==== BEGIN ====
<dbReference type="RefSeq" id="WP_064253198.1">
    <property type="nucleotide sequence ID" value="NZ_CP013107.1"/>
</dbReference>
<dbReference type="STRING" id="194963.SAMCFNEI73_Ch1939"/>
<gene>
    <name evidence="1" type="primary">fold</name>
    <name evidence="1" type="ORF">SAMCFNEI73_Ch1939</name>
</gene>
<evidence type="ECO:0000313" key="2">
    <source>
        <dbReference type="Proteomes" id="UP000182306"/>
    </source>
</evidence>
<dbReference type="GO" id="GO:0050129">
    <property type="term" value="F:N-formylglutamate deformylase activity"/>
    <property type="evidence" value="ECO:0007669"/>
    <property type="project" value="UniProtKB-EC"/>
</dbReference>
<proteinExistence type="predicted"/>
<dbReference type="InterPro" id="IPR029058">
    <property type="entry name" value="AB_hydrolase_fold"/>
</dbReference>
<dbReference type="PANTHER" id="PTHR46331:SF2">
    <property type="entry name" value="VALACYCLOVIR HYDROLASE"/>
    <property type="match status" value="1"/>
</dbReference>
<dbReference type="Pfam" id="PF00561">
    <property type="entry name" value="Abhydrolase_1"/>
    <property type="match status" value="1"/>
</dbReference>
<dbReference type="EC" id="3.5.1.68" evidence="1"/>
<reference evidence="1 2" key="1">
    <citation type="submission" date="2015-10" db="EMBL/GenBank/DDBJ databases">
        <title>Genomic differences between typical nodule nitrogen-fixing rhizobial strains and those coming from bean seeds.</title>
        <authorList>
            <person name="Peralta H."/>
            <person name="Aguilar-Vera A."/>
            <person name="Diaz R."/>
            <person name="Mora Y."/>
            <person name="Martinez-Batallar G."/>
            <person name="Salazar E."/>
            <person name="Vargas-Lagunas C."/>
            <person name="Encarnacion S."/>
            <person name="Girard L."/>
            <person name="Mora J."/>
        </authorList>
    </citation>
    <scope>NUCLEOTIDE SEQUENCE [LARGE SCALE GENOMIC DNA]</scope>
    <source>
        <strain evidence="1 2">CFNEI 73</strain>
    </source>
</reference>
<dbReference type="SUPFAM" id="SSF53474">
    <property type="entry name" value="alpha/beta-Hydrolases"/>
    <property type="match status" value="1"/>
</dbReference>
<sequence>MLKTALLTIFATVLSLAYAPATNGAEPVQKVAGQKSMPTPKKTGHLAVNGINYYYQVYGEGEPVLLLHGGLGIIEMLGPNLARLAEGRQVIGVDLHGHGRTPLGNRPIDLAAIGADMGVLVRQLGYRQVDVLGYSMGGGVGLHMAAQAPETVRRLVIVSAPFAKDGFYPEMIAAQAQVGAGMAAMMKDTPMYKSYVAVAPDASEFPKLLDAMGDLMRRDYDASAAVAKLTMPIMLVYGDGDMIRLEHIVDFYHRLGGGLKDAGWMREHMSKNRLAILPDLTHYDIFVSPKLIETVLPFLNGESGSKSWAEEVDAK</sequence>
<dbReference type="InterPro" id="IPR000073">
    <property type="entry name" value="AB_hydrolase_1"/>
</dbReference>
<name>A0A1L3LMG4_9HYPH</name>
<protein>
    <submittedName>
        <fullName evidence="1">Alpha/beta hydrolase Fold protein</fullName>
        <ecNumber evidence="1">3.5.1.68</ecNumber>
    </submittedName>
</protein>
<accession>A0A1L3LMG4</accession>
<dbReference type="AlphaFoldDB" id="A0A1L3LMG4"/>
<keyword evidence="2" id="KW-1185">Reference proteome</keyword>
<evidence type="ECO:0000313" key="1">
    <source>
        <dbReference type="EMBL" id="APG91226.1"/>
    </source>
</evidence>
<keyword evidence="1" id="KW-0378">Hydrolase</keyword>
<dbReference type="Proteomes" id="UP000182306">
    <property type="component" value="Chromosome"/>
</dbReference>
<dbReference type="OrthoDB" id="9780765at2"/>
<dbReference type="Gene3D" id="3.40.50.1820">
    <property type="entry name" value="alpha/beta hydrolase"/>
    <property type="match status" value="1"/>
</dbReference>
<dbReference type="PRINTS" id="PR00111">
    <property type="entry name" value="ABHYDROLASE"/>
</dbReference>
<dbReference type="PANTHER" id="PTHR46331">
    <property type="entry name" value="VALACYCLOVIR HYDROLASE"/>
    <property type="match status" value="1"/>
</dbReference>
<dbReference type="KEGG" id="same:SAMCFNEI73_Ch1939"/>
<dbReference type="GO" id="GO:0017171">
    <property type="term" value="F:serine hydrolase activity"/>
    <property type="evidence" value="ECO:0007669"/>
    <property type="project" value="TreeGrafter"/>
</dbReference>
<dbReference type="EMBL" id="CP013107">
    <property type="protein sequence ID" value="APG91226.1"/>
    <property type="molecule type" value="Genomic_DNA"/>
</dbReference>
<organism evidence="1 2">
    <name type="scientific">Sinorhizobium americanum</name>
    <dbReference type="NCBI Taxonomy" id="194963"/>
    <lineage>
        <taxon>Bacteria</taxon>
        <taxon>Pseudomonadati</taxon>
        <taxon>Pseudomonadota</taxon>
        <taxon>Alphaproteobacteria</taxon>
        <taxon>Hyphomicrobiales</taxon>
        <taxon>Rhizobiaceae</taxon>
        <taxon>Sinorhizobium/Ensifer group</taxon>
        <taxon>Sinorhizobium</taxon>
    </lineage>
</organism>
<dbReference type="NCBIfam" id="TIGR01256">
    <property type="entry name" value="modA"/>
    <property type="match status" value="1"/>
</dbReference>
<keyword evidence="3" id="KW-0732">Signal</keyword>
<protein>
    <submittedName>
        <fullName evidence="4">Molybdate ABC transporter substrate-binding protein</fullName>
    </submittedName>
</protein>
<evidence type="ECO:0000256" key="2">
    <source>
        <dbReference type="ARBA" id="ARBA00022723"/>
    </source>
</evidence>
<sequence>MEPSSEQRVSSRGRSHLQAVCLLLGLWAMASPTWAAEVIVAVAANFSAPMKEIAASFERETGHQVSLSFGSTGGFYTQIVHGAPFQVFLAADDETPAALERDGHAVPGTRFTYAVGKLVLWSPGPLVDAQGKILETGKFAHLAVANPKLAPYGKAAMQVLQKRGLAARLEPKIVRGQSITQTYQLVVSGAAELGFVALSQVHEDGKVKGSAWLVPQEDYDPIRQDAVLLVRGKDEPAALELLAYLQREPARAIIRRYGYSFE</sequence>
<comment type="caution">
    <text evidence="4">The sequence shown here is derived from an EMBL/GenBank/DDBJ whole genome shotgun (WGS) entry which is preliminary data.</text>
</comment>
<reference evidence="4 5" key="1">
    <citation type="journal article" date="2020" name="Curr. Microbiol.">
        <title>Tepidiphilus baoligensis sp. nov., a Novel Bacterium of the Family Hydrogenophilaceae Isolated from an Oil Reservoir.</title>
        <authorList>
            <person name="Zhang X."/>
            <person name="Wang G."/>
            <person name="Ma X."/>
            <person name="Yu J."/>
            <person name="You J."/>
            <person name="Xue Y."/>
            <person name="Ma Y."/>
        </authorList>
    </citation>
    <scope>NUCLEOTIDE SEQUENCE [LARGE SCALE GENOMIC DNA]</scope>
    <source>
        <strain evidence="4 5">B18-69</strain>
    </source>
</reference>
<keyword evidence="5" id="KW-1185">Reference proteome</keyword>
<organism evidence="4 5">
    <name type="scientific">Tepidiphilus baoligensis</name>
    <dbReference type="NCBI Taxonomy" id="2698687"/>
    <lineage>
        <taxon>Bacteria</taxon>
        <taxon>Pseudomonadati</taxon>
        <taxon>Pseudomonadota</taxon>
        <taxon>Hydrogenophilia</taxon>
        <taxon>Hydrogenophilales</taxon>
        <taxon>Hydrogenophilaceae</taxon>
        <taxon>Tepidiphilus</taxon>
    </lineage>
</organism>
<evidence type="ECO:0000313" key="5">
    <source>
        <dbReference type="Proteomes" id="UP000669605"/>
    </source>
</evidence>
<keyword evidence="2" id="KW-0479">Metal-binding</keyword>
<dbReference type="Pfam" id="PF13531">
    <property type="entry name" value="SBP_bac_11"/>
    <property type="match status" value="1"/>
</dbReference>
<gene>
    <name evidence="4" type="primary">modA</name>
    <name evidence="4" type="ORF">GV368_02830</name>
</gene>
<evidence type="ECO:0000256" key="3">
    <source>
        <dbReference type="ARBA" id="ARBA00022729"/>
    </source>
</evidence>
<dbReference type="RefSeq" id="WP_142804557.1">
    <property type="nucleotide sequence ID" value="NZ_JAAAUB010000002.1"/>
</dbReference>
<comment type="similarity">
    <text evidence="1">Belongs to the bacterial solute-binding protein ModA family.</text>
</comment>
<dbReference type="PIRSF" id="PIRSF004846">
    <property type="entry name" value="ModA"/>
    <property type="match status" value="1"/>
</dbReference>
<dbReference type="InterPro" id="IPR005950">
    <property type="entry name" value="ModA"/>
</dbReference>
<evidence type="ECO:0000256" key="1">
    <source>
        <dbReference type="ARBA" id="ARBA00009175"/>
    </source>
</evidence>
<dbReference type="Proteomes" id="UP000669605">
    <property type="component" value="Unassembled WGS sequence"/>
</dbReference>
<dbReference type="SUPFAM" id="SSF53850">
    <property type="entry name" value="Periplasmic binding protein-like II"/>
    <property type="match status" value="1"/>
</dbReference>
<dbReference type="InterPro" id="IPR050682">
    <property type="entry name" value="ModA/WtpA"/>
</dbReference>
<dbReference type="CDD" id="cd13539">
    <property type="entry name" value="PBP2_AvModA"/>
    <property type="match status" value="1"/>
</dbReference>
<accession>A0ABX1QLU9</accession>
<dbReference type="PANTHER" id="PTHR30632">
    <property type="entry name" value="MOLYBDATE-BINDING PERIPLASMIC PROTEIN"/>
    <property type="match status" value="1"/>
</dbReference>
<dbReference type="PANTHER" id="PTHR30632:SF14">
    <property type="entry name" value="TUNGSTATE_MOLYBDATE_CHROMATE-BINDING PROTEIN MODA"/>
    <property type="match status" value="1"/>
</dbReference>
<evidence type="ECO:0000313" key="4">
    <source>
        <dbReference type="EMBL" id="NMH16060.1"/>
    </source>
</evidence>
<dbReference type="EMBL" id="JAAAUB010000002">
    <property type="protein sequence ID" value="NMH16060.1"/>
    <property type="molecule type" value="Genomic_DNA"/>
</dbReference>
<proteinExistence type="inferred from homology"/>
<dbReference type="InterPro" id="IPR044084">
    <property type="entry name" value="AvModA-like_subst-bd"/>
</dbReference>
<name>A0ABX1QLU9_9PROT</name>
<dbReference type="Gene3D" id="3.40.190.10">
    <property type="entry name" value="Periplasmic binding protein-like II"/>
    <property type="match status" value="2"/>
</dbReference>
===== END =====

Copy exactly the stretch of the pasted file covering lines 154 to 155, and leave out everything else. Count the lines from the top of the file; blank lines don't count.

<organism evidence="4 5">
    <name type="scientific">Tepidiphilus baoligensis</name>